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Rigid Body Rotational Motion

  1. Nov 30, 2005 #1
    "A uniform rod of mass m and length 2a stands vertically on a rough horizontal floor and is allowed to fall. Assuming that slipping has no occured, write the angular velocity of the rod as a function of the angle Theta the rod makes with the vertical."

    Ic = (ml^2)/3
    Torque = mgd
    d = asin(theta)
    Torque = angular accel * I

    mgasin(theta) = ang accel * (ml^2)/3
    l = 2a

    gasin(theta) = ang accel * (m(2a)^2)/3
    gsin(theta) = 4/3 * ang acell * a

    Ang Accel = 3/(4a) * gsin(theta)

    MAIN QUESTION: How do I substitute Angular Acceleration such that I can find an equation that solves angular velocity?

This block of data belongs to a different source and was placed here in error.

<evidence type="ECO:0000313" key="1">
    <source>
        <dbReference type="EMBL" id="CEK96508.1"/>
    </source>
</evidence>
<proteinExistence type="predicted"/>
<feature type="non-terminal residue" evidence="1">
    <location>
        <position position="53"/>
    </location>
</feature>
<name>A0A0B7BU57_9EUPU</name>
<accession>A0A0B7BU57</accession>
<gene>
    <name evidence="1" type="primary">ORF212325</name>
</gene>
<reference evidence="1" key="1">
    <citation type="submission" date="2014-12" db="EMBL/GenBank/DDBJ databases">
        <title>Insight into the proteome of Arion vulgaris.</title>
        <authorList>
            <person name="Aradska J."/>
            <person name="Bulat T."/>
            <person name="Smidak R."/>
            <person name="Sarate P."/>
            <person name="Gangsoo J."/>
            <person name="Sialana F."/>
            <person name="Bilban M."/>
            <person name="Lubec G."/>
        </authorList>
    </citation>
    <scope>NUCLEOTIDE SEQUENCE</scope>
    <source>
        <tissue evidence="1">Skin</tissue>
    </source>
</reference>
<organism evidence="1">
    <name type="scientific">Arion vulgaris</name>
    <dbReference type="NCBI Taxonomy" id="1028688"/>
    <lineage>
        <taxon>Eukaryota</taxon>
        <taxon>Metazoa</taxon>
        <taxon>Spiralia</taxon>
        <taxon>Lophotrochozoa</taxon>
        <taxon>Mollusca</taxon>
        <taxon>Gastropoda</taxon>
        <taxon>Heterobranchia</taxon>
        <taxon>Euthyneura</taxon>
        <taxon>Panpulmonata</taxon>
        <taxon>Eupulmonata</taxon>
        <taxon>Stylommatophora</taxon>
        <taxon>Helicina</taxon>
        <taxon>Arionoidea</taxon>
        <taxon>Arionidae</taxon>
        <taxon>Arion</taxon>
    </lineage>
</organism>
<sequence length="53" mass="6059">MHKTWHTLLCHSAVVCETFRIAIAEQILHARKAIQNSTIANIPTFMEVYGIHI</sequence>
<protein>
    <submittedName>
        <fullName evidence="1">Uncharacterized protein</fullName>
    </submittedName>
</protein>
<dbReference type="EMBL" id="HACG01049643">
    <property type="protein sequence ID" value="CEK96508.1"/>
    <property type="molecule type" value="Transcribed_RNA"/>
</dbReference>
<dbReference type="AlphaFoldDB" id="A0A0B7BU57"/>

2. jcsd
  3. Nov 30, 2005 #2


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    Staff: Mentor

    Angular acceleration [itex]\alpha\,=\,\dot\omega\,=\,\ddot\theta[/itex]

    Angular velocity [itex]\omega\,=\,\dot\theta[/itex]
  4. Nov 30, 2005 #3
    I considered using calc to solve for this. But the integral of Angular Acceleration is a function of time. I'm unsure how I can incorporate that together and produce an equation as a function of Theta.

    W = Integral [ 3/4 * 1/a * gsin(theta) ] dt

    Would I just slap on a variable T and give that as my answer (There is no initial angular velocity right)? Or can I somehow subtitute T as a function of Theta?
    Last edited: Nov 30, 2005
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